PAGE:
Tag Archives: Joel 2

Monday through Friday with People of Faith: Day 146/260: Joel

Read Joel 2:28-32

The Church Foretold

Proponents of the doctrine of dispensational premillennialism teach that Jesus came to this earth to establish a physical kingdom, but when He was unexpectedly rejected by the Jews, He set up the church instead. The church, according to premillennialists, was a “plan B” of sorts, a stopgap measure until He could return to establish His kingdom at a later date.

This doctrine fails to recognize several important facts. First, Jesus never intended to establish a physical kingdom. He told Pilate, “My kingdom is not of this world. If My kingdom were of this world, My servants would fight, so that I should not be delivered to the Jews; but now My kingdom is not from here” (John 18:36). The very thought that man could prevent God from doing anything is ludicrous and must be rejected outright. Premillennialism falls flat on its face by suggesting such is even possible.

Second, premillennialism fails to recognize the church in prophecy. There are numerous Old Testament passages that point to the establishment of Jesus’ spiritual kingdom, the church. One of the most prominent is Isaiah 2:2-4, wherein the prophet says, “Now it shall come to pass in the latter days that the mountain of the Lord’s house shall be established on the top of the mountains, and shall be exalted above the hills; and all nations shall flow into it.” Isaiah foretells the establishment of the church as well as the universality of the church. The Lord’s kingdom would not be limited to Jews only; “all nations shall flow into it.”

Joel speaks of the amazing things accomplished through the gift of the Holy Spirit at the establishment of the Lord’s kingdom. “And it shall come to pass afterward that I will pour out My Spirit on all flesh; your sons and your daughters shall prophesy, your old men shall dream dreams, your young men shall see visions. And also on My menservants and on My maidservants I will pour out My Spirit in those days” (Joel 2:28-29).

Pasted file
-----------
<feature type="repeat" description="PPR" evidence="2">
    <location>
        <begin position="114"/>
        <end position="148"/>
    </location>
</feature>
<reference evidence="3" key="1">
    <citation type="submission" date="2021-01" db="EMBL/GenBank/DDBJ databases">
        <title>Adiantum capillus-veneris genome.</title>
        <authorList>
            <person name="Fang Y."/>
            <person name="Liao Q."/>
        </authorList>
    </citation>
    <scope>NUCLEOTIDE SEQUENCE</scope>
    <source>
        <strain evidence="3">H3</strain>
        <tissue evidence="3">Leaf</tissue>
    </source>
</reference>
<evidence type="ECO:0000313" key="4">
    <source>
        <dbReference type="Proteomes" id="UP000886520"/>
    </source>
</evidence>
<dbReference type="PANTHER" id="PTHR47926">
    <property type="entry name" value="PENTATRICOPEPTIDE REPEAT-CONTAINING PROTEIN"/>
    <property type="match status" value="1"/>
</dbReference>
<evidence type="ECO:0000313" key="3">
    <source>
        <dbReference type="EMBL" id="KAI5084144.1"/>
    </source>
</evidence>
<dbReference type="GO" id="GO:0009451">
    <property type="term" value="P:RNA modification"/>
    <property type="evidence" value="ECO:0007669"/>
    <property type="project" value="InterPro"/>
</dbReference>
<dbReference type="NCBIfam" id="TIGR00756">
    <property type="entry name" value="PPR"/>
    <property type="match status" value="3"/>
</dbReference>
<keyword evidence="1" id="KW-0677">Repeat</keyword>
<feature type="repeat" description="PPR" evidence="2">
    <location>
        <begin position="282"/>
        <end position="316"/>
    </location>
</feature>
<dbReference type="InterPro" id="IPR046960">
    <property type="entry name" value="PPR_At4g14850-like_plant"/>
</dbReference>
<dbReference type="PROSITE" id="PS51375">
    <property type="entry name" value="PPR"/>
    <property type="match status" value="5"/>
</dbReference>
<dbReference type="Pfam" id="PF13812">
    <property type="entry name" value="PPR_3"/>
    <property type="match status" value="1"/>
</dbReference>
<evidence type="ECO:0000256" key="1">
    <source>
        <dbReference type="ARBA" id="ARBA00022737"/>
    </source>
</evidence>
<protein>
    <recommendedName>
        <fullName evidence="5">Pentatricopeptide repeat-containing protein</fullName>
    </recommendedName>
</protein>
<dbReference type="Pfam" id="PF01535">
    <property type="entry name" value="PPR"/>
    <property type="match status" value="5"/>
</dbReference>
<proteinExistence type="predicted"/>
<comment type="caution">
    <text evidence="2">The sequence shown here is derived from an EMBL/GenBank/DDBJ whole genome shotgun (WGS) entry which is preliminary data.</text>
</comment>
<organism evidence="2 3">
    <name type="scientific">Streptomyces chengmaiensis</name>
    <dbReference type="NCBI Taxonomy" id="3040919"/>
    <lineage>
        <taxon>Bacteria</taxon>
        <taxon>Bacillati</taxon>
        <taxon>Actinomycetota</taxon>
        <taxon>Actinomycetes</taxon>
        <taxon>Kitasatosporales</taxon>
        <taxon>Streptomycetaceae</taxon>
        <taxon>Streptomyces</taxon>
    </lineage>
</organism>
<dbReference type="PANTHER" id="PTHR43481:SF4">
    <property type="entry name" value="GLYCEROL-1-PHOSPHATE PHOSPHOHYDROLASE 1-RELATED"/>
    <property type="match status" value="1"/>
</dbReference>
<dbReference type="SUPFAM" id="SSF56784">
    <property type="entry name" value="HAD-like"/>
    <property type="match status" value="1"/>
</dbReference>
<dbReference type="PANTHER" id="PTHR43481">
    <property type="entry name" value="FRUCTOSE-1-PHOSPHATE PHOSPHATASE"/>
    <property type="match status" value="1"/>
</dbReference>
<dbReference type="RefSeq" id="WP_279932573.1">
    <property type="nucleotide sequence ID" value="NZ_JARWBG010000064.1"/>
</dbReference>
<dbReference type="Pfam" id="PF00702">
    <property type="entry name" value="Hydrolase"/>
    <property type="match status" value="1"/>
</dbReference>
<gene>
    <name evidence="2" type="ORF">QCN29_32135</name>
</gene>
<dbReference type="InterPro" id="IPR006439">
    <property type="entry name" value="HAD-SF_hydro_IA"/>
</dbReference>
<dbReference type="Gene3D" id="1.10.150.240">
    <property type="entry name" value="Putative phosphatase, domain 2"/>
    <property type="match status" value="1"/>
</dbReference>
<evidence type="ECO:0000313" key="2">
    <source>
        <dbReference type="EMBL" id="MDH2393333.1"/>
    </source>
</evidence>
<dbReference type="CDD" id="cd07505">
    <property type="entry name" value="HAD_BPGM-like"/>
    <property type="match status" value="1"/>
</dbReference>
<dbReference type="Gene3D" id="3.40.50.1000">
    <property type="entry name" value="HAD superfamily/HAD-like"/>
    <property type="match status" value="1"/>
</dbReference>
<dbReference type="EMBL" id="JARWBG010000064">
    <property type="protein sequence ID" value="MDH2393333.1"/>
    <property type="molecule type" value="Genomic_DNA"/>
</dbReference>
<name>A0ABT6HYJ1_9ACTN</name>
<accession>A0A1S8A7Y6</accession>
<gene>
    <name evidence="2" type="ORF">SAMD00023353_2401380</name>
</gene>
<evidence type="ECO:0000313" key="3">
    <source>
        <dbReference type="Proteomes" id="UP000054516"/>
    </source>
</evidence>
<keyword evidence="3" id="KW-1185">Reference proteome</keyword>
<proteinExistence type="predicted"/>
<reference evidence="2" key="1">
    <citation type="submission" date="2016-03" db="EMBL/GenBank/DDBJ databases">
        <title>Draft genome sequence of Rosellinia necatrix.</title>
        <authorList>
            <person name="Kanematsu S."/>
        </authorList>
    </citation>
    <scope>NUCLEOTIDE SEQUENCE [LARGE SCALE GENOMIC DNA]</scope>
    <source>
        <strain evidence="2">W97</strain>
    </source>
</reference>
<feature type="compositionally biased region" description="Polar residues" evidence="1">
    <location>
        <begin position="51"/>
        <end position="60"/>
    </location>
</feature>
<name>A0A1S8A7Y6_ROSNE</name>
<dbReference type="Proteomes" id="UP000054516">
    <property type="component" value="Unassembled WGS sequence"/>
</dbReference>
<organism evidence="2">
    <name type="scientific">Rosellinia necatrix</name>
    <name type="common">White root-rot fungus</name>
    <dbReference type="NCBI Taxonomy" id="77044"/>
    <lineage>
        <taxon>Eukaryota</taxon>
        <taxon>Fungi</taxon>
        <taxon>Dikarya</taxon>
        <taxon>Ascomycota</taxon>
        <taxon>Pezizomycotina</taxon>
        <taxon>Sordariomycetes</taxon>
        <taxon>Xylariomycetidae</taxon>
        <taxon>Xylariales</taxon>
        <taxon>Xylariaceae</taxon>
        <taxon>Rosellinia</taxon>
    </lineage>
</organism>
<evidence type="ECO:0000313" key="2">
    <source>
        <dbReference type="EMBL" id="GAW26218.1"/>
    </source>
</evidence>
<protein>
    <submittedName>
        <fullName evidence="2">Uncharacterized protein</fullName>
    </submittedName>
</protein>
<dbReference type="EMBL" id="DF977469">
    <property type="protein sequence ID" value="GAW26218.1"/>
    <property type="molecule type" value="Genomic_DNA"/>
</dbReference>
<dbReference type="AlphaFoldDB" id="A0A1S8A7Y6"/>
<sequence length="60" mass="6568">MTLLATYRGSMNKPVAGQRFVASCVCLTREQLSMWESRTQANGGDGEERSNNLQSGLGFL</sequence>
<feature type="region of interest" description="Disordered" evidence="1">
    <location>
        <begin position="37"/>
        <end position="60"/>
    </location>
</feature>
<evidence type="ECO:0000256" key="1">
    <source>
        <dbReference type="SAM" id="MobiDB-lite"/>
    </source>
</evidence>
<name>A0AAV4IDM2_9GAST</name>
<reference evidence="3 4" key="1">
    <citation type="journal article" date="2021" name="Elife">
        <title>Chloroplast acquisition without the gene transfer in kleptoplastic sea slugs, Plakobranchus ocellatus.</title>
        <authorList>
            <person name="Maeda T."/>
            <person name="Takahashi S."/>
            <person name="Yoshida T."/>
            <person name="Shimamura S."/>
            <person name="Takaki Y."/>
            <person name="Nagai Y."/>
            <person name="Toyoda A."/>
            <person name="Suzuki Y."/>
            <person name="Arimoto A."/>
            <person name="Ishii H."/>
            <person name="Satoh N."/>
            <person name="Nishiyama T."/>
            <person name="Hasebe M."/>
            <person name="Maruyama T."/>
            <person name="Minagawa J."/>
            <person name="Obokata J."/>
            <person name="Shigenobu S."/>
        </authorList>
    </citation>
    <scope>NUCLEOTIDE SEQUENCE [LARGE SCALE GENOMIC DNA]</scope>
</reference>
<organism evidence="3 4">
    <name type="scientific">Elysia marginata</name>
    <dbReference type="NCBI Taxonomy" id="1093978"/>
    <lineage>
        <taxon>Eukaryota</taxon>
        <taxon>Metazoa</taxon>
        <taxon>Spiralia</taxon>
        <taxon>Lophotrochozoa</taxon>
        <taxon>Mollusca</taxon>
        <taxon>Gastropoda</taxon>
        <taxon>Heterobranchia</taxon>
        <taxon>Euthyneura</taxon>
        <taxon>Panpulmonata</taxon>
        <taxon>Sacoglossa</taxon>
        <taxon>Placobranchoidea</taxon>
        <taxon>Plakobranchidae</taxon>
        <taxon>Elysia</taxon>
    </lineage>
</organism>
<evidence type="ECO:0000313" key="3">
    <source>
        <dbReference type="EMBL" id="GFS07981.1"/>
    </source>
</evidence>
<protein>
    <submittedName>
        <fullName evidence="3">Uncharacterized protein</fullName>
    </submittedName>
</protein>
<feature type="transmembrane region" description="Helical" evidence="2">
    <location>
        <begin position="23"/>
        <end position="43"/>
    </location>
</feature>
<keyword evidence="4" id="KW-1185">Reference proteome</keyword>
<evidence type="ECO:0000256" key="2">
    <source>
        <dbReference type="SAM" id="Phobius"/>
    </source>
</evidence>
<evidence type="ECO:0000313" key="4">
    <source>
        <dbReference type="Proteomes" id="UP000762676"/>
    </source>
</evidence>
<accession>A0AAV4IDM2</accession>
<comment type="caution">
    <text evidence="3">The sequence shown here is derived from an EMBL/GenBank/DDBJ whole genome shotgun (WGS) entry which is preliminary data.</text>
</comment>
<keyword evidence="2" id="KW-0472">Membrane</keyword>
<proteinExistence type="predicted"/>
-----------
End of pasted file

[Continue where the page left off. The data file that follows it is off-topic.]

When were these things accomplished? On the first Day of Pentecost following the death, burial, and resurrection of the Lord. Peter says to the group of Jews gathered in Jerusalem, “But this”—what you are witnessing right now with your very eyes—“is what was spoken by the prophet Joel” (Acts 2:36). God knew what He was doing all along!

Monday through Friday with People of Faith: Day 145/260: Joel

Read Joel 2:12-17

Don’t Just Go Through The Motions

“So rend your heart, and not your garments” (Joel 2:13). What a mental image! Tearing one’s clothes was an outward sign of contrition and grief, but if such actions are not accompanied with true inward emotion, what purpose does it serve? Jesus warns against such outward posturing without the proper inward renewal as He quotes Isaiah to the superficial Pharisees: “These people draw near to Me with their mouth, and honor Me with their lips, but their heart is far from Me. And in vain they worship Me, teaching as doctrines the commandments of men” (Matthew 15:8-9).

A person can go through all the right motions on Sunday. He can say all the right words in prayer, sing songs that teach truth and do so without mechanical instruments of music, eat the bread and drink the fruit of the vine during the Lord’s Supper, turn to every passage of Scripture mentioned by the preacher, and give a large portion of his financial blessings every single Sunday, but if his heart is not in it, has he truly worshiped acceptably?